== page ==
Democracy in the Arab World : Explaining the Deficit Hardback
Edited by Ibrahim (The World Bank, Washington DC, USA) Elbadawi, Samir (American University of Beirut, Lebanon) Makdisi
Part of the Routledge Studies in Middle Eastern Politics series
Despite notable socio-economic development in the Arab region, a deficit in democracy and political rights has continued to prevail.
This book examines the major reasons underlying the persistence of this democracy deficit over the past decades and touches on the prospects for deepening the process of democratization in the Arab World. Contributions from major scholars in the region give a cross country analysis of economic development, political institutions and social factors, and the impact of oil wealth and regional wars, and present a model for democracy in the Arab world.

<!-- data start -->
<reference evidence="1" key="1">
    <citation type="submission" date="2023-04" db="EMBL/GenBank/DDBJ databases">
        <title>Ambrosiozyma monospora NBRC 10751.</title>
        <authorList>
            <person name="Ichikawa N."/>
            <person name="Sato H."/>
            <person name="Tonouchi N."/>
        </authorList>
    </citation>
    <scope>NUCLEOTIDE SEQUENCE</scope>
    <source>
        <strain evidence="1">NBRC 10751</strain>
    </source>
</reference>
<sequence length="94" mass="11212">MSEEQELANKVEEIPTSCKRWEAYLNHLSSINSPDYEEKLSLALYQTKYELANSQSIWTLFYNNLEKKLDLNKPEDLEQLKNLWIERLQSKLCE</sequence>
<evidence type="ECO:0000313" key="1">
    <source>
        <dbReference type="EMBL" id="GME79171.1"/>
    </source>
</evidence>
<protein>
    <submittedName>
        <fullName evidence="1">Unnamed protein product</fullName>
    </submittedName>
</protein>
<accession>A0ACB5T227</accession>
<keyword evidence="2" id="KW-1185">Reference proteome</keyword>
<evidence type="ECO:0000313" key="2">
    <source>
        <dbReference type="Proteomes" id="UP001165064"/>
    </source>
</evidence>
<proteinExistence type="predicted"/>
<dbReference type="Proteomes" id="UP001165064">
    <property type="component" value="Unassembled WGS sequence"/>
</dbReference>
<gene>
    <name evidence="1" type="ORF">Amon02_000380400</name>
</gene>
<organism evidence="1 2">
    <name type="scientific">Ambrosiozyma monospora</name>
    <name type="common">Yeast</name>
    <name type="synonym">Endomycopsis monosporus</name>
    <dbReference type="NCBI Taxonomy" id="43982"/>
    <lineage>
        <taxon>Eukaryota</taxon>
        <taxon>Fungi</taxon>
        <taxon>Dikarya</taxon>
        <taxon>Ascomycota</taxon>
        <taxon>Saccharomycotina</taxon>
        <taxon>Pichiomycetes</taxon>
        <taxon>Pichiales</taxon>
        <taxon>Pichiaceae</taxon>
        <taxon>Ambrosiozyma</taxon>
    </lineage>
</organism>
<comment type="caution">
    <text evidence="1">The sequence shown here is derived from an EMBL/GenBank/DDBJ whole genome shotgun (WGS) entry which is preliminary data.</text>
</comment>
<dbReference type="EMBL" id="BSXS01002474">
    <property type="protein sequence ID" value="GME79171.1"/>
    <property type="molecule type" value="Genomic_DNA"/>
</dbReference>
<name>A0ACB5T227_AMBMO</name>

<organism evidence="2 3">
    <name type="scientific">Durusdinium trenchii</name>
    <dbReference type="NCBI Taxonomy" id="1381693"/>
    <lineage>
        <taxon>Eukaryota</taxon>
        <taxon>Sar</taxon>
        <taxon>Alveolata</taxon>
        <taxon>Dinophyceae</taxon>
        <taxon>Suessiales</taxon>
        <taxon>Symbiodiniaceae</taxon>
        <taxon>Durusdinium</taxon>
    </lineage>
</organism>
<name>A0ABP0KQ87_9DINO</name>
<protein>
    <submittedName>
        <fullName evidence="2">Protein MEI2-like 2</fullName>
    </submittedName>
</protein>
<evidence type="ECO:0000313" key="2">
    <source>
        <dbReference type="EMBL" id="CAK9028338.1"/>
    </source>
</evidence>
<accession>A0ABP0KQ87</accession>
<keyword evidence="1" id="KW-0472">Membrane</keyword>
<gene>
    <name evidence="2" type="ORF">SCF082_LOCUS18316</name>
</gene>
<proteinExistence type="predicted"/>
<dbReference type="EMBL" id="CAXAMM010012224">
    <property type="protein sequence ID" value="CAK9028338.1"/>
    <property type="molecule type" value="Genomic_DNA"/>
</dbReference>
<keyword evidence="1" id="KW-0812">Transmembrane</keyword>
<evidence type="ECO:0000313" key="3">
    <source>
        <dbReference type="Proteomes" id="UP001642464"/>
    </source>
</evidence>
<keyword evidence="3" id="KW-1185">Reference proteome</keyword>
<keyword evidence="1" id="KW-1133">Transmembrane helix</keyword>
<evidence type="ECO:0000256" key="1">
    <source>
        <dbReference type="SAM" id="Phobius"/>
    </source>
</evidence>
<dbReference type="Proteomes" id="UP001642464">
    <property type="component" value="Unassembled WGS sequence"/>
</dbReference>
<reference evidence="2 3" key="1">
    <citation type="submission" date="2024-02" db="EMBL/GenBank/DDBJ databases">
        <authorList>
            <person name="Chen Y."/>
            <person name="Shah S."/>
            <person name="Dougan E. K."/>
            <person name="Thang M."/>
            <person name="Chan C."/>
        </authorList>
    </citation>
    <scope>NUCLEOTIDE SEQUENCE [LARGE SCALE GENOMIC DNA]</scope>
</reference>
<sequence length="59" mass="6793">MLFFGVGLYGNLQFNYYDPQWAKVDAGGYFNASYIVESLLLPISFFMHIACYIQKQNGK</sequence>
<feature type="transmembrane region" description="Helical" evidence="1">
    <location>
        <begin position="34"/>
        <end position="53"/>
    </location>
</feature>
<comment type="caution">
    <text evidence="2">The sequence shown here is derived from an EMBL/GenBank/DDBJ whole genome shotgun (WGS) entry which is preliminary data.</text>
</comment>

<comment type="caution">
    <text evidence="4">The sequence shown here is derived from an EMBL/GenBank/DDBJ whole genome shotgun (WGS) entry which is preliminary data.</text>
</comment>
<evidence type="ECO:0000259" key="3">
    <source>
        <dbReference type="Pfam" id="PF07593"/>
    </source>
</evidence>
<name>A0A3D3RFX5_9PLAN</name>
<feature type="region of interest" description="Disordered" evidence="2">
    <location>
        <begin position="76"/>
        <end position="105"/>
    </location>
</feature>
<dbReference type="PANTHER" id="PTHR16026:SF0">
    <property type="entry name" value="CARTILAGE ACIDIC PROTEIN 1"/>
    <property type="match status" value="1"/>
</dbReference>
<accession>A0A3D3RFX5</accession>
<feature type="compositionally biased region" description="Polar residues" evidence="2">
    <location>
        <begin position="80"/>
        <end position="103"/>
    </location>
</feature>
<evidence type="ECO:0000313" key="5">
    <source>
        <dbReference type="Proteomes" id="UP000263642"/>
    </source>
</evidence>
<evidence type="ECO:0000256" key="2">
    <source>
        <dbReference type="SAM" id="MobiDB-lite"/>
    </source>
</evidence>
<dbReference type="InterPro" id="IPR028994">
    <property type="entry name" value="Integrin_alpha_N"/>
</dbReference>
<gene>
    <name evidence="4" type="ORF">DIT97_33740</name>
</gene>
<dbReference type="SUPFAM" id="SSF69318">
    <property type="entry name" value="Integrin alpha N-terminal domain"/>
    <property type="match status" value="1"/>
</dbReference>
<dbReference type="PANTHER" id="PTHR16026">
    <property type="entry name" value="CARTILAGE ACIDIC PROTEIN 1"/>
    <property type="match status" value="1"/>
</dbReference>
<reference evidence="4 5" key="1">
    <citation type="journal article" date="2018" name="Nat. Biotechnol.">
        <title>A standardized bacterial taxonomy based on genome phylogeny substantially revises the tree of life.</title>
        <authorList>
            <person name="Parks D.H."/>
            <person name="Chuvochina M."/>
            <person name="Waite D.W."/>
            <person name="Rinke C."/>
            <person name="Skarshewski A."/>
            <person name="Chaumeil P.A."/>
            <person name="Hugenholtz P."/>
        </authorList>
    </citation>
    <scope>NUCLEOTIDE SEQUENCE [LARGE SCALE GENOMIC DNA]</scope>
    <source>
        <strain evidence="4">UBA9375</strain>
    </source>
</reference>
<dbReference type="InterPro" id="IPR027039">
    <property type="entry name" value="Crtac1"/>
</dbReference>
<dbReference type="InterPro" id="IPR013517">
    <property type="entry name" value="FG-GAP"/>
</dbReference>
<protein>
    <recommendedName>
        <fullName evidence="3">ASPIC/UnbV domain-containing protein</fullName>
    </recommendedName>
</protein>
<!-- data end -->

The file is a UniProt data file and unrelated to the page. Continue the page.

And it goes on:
Case studies are drawn from Algeria, Egypt, Iraq, Jordan, Lebanon, Syria, Sudan and the Gulf region, building on these cross-country analyses and probing beyond the model's main global variables.
Looking beyond the effect of oil and conflicts, the chapters illustrate how specific socio-political history of the country concerned, fear of fundamentalist groups, collusion with foreign powers and foreign interventions, and the co-option of the elites by the state contribute to these problems of democratization. Situating the democratic position of the Arab World in a global context, this book is an important contribution to the field of Middle Eastern politics, development studies, and studies on conflict and democracy.
- Format: Hardback
- Pages: 332 pages, 28 Line drawings, black and white; 44 Tables, black and white; 28 Illustrations, black an
- Publisher: Taylor & Francis Ltd
- Publication Date: 10/09/2010
- Category: Political structures: democracy
- ISBN: 9780415779999